"It acted like a halibut because it went straight down," Beason said. "When I got it up to the boat, it looked like it might be 45 or 50 pounds because it was short and fat. My dad netted him pretty quick."
Beason said his father tried to put the boat into gear after the fish was landed, and the engine ran but the propellor wouldn't spin. They ended up having to use their kicker motor to head back to Douglas Harbor, and finally got a tow from a family friend about four hours later. Beason said his fish probably lost about a half-pound or so with the extra time needed to get to the weigh-in station.
Allen also had to worry about weight loss with his fish, which he said he caught at the south end of Favorite Reef on the tide change about 7:10 p.m. Saturday, just minutes after the derby scales were taken down for the night at the three main weighing stations. Allen wasn't able to turn the fish in until 7:30 a.m. Sunday, when the scales opened again.
"We had to water it down and ice it," said Allen, who has been fishing the derby since 1975.
Allen and his wife, Myrna, said they plan to use the prize money to "put a dent in some of our bills."
For the second straight day, one of the smallest fish turned in meant big derby news. Brian Parker turned in a 10.4-pound coho salmon Sunday afternoon at Amalga Harbor that was one of the derby's 10 tagged fish.
Parker said derby officials had to verify the tag was one of theirs, then had to take the tag to an office computer to see if it was the one tag worth $100,000 from Budweiser. It wasn't the $100,000 tag, but it was good for a $1,000 cash prize from Territorial Sportsmen Inc.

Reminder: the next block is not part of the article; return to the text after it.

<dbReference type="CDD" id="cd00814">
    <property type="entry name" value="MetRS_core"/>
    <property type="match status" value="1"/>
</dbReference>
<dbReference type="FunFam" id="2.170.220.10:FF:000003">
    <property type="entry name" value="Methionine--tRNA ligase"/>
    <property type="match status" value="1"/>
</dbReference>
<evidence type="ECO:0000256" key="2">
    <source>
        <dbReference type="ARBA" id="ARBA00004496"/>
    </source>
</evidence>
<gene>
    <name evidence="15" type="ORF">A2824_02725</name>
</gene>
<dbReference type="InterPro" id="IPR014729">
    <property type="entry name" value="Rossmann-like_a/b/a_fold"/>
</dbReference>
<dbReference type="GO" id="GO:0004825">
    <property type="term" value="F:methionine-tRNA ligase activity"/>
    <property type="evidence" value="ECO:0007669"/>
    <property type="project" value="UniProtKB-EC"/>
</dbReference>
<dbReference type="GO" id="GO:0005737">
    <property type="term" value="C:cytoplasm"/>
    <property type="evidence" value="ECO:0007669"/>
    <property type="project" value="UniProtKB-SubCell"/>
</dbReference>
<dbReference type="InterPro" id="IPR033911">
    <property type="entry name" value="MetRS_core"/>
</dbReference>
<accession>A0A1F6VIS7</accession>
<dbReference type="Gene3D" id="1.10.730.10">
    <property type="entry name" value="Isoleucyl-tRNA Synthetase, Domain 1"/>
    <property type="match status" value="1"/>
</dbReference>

"I caught it on the north end of Lincoln Island," Parker said. "I didn't see it (the tag) until I was picking it (the fish) up and putting it in the cooler. It was a white tag with letters and numbers on it."
Parker said he stayed out on the water fishing for another couple of hours, then headed into shore to drop the fish off. He called his wife, Marcie, and she drove out to meet him at Amalga Harbor and even kissed the fish. Parker said he plans to take his wife to Mexico with the prize money.
"We were excited about the $1,000," Marcie Parker said. "The $100,000 was in the back of our minds, even while they were doing all the checking, but we're excited still for the $1,000. The thought of $100,000 is kind of overwhelming for those of us who don't have a lot of extra money."
Derby co-chairs Barton and M'Iva Rickey said the only tagged fish turned in before this year was the $100,000 coho caught by Maggie Hall in 1996, the derby's 50th anniversary. This year two $1,000 tagged fish were caught, including one by Sam Stockdale on Saturday.
Barton said derby officials won't know until Tuesday exactly how many fish were turned in and how much they weighed. The fish are sold to a processor by Territorial Sportsmen, and the money raised goes into a college scholarship fund for Juneau-Douglas High School seniors.
Over the years, the derby has given out more than $1 million in scholarships.
The derby's awards banquet is 7 p.m. Thursday at Centennial Hall. Anglers who finished in the prizes for the top-100 fish should bring to the banquet their weigh-in ticket, derby ticket, fishing license and (if the prize value is more than $600) their Social Security number, Rickey said.
Charles Bingham can be reached at email@example.com.